Illinois gubernatorial candidates Bill Brady and Governor Pat Quinn debated yet again Sunday night--exchanging many of the same insults that Illinoisans have become familiar with in recent months. Outside the debate in suburban Elmhurst, Green Party candidate Rich Whitney and supporters gathered to protest his exclusion from the debate.
While jobs and the state budget is the biggest issue for all candidates--those issues took a back seat to ethics questions and personal jabs Sunday night.
At one point, Bloomington Republican Bill Brady dropped the b-word--Blagojevich, as in the indicted former governor of Illinois, who Quinn worked under.
After repeatedly blaming the Blagojevich/Quinn administration for the state's fiscal problems, Brady also mentioned that Quinn once called Blagojevich the "most decent and honorable man" he had met--drawing laughs and applause from the audience.
"I hate to say this, but Gov. Quinn has been worse than Gov. Blagojevich," Brady said, noting that Quinn used to defend Rod Blagojevich's integrity while he was in office. "Either you were in it for your own good or you were asleep at the wheel."
State spending was the subject of several questions from panelists--but none of the answers were new.
When asked what one "significant" state program he would cut to help fix the budget deficit, Quinn suggested analyzing all existing programs to see what isn't working.
Brady, who is standing by his plan to cut state spending 10 percent across-the-board, said programs like Medicaid need to be reformed to assure that only those eligible for the program receive it. He also mentioned Governor Bob McDonnell of Virginia, Bobby Jindal of Louisiana and Chris Christie of New Jersey, saying that they managed to rescue their states from crippling deficits without raising taxes.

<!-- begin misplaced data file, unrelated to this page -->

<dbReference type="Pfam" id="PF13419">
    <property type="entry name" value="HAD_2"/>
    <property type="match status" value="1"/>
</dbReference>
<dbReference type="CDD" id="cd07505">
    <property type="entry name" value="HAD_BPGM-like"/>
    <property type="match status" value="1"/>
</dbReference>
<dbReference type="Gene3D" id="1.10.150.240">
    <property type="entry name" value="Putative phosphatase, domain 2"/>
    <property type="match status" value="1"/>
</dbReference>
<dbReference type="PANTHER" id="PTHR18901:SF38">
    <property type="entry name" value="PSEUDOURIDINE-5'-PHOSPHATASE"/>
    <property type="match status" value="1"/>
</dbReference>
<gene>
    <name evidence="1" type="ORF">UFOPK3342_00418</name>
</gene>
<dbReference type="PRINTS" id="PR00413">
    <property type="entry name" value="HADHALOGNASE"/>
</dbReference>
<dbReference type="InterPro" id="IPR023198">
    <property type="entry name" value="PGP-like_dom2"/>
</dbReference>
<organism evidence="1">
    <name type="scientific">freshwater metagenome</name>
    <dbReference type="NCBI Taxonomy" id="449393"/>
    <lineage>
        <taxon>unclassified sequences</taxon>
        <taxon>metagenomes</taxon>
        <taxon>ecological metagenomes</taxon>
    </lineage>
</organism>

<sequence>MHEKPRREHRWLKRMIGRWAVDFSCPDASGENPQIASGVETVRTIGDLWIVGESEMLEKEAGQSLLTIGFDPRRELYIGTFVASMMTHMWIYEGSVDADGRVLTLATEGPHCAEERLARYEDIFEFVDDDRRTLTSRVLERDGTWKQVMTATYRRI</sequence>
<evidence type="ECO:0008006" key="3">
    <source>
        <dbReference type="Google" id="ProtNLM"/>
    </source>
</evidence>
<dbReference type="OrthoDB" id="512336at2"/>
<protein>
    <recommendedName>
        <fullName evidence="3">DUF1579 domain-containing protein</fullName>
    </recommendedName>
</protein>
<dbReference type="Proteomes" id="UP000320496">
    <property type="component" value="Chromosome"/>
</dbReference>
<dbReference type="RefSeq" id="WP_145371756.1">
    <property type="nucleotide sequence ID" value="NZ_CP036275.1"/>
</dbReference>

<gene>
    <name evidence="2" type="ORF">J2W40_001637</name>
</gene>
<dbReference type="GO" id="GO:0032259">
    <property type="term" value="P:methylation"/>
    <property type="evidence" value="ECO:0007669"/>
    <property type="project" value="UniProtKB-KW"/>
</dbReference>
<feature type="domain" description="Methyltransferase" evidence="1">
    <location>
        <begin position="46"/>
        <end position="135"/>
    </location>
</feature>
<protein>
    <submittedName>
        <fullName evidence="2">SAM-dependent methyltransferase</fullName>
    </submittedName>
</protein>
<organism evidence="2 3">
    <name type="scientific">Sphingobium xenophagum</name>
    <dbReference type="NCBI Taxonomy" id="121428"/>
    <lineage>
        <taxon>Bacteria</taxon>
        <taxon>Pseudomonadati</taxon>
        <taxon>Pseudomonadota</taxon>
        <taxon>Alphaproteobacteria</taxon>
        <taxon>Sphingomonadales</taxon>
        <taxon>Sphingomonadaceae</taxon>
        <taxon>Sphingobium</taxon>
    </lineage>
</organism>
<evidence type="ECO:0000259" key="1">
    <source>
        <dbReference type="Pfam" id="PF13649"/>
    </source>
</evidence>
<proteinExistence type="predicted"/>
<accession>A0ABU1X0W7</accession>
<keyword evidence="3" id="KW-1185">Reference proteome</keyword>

Quinn then accused Brady of wanting to cut funding for veterans programs and wanting to give tax breaks to the wealthiest residents.
Quinn also made sure to bring up Brady's "puppy kill legislation." Just after the primary, Brady sponsored a bill that would have allowed veterinarians to use gas chambers to euthanize groups of animals, rather than putting them down one by one with injections. Brady dropped the bill when Quinn released ads attacking him for the idea--ads that made a comeback in recent weeks.
"You love to personally attack people because you have no platform to solve the people of Illinois' problems," Brady said.
As the candidates exhanged jabs, Green Party gubernatorial candidate Rich Whitney gathered supporters outside Hammerschmidt Chapel, the Elmhurst Patch reports. Whitney was reportedly left out of the debate because he did not have enough statewide support in recent polls.
"It's maddening not to be able to get my point across," Whitney told the Patch. ". . . The Democrats and Republicans are beholden to big business and special interests. The Green Party is not."
LISTEN to the full debate here.
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